It isn’t too often that a cartoon challenges an adult audience to mull over mortality and the concept of an afterlife, but Jean-Christophe Dessaint’s The Day of the Crows does just that. An animated film with a very grownup message, this adaptation of the Jean-Francois Beauchemin novel, Le Jour des Corneilles, ranks among an eclectic lineup in this year’s Rendez-Vous with French Cinema festival. Dessaint has crafted an aesthetically beautiful film with illustrations so evocative as to make you wonder why bigger studios are dead set on 3-D animation. The fablelike story follows a young boy and his father, who lead a wild existence in a forest isolated from human society; fiercely protective and furtive about his past, the father warns his son of the dangers that lay outside the woods. But one day an accident forces the son to venture out of the familiar confines of the forest to seek help in a nearby town.
The young boy’s first encounter with civilized society paints a striking contrast to the mystical, primitive world to which he is accustomed. In one memorable scene, he explains to his new friend, Manon, that he can talk to ghosts. “Don’t you talk to those in the world beyond?” he asks the awestruck Manon. The young boy’s unusual worldview suggests that Manon’s seemingly rational belief that the living cannot communicate with the dead may be more of a social construct than anything else. After all, the boy developed his beliefs completely apart from society, and therefore takes his cues from what nature tells him. These are heady ideas for an animated flick, but the film’s adventurous spirit and celebration of love should appeal to both adults and children over 8-years-old.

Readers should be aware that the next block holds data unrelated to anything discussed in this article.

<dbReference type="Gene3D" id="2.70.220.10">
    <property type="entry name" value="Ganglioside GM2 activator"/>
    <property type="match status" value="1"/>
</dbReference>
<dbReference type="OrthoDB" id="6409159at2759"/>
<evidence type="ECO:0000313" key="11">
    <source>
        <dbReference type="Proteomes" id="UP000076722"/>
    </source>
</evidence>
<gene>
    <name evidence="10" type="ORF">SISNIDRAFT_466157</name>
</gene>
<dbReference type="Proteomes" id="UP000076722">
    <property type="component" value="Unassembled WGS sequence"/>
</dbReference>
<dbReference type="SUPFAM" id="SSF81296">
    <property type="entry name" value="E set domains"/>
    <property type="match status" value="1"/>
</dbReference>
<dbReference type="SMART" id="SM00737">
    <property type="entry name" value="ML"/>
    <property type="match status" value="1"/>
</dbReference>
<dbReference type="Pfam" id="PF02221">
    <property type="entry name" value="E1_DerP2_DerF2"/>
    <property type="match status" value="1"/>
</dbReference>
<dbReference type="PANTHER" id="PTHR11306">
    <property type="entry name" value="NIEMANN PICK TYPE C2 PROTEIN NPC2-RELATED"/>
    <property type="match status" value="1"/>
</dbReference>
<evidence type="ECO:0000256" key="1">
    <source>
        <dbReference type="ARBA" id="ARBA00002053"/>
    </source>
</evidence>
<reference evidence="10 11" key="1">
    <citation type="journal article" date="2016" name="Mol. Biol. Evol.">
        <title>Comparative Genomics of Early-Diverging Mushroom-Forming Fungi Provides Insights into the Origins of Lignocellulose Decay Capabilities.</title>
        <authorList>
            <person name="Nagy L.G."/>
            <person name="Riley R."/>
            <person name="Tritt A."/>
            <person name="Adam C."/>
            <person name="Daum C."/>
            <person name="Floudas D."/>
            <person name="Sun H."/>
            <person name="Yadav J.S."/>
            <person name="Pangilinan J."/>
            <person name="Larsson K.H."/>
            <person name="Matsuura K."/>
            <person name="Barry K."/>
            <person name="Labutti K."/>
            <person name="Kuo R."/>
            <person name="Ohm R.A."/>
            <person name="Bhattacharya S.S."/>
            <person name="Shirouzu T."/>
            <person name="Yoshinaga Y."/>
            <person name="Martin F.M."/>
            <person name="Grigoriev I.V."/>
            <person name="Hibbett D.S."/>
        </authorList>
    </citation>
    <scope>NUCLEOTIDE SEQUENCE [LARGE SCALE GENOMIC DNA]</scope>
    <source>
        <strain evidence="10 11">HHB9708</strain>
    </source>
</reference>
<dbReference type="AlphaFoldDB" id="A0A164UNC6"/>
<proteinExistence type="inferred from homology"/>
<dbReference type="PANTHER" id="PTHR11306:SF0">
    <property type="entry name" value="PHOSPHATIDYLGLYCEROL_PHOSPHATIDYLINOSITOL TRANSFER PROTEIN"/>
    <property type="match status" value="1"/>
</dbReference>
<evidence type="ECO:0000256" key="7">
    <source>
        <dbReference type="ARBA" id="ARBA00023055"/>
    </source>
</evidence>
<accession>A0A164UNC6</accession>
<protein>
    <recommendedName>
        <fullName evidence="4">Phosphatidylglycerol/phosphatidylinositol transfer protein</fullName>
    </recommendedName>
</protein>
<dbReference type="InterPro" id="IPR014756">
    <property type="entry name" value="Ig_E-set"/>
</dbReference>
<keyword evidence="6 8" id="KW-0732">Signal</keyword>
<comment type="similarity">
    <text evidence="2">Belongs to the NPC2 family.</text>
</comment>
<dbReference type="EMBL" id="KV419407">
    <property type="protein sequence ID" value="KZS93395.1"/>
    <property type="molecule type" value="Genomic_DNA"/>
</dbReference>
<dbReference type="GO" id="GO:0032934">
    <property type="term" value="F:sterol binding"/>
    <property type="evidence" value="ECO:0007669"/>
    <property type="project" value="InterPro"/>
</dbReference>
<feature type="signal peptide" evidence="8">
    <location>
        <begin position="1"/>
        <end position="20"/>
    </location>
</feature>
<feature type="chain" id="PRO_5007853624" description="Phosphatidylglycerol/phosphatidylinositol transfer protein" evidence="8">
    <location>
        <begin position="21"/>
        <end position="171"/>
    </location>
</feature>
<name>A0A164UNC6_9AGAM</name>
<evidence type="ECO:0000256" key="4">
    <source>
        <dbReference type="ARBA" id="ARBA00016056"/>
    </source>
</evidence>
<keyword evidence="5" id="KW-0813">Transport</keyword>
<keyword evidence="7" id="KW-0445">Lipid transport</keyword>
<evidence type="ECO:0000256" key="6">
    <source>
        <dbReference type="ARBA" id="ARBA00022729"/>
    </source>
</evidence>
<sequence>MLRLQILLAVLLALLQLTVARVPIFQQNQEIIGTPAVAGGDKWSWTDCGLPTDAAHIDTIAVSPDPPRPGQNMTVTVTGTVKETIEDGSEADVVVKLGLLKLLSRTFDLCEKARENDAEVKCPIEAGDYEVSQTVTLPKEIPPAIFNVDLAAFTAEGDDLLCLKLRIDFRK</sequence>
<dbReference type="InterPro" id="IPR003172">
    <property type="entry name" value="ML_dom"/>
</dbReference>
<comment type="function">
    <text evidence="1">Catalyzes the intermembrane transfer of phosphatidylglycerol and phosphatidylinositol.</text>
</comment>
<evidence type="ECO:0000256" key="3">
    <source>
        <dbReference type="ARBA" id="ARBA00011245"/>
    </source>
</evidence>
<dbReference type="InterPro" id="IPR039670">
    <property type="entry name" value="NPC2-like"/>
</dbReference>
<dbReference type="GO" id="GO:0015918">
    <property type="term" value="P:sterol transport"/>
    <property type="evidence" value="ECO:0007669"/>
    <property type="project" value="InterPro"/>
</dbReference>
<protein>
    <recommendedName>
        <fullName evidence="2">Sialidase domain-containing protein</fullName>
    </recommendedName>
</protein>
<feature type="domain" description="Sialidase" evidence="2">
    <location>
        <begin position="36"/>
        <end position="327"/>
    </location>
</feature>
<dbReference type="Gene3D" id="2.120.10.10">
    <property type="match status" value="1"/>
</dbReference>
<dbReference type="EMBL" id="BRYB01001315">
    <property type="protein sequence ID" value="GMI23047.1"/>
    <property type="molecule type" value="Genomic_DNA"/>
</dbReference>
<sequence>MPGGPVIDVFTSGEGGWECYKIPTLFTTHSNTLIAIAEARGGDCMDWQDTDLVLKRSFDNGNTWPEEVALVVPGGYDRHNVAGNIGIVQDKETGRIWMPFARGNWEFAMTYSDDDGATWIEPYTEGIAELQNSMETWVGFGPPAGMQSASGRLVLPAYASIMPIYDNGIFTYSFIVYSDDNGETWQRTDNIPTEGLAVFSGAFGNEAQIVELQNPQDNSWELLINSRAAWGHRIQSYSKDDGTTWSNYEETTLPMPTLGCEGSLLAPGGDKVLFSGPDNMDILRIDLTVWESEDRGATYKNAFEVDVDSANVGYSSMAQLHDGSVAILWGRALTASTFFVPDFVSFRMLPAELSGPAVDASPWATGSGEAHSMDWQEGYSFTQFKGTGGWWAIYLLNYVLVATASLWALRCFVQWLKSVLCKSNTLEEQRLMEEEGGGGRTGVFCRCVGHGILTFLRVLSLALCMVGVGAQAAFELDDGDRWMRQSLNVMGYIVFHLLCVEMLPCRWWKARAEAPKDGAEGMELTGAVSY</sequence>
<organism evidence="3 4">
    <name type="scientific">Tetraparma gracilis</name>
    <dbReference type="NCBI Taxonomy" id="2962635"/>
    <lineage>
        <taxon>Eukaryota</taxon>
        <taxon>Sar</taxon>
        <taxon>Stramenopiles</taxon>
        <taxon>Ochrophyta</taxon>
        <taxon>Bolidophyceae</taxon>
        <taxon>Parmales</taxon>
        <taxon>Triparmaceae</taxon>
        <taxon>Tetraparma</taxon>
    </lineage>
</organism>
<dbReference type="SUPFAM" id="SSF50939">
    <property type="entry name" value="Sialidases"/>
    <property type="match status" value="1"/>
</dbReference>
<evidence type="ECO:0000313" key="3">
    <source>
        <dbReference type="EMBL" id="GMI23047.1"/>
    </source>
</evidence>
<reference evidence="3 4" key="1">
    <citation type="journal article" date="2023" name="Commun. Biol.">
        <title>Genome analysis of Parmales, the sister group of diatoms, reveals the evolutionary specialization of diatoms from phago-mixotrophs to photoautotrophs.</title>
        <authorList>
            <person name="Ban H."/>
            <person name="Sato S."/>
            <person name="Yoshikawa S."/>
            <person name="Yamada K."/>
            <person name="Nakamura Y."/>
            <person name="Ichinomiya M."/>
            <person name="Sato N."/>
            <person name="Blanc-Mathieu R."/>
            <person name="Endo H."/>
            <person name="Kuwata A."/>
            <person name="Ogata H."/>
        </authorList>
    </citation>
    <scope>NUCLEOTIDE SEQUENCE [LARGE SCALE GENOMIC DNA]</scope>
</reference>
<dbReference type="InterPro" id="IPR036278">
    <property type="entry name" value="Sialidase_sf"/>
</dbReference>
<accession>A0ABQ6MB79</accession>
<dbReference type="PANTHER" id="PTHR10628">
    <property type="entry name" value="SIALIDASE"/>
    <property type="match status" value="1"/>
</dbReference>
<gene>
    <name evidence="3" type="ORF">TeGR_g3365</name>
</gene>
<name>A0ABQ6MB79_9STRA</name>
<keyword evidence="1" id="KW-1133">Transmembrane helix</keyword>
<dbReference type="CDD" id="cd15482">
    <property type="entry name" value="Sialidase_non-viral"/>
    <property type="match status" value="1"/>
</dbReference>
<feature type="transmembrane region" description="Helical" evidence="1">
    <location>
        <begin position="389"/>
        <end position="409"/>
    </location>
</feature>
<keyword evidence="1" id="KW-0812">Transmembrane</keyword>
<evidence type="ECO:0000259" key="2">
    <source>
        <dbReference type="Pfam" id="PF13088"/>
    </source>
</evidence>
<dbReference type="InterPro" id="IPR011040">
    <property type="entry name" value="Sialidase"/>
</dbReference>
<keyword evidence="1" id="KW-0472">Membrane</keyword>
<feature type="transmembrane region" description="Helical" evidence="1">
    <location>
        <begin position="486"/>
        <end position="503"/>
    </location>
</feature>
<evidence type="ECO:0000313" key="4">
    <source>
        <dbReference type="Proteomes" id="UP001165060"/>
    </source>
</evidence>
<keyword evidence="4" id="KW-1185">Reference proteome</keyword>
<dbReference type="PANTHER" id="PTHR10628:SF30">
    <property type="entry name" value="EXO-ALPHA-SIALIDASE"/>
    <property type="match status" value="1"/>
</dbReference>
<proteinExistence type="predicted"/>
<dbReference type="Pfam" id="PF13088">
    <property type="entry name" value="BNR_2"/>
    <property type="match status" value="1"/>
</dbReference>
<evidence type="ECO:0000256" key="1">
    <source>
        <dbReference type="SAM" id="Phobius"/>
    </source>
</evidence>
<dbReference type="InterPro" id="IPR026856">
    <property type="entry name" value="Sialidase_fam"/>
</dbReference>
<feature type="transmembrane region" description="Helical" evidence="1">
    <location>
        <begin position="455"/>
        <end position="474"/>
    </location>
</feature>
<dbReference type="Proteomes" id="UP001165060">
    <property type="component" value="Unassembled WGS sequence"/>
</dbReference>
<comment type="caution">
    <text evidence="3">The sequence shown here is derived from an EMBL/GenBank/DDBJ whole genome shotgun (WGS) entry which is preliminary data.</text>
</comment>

The Day of the Crows opens Saturday, March 9th at the Film Society Lincoln Center’s Elinor Bunin Munroe Film Center. For more information, please visit http://www.filmlinc.com/films/series/rendez-vous-with-french-cinema.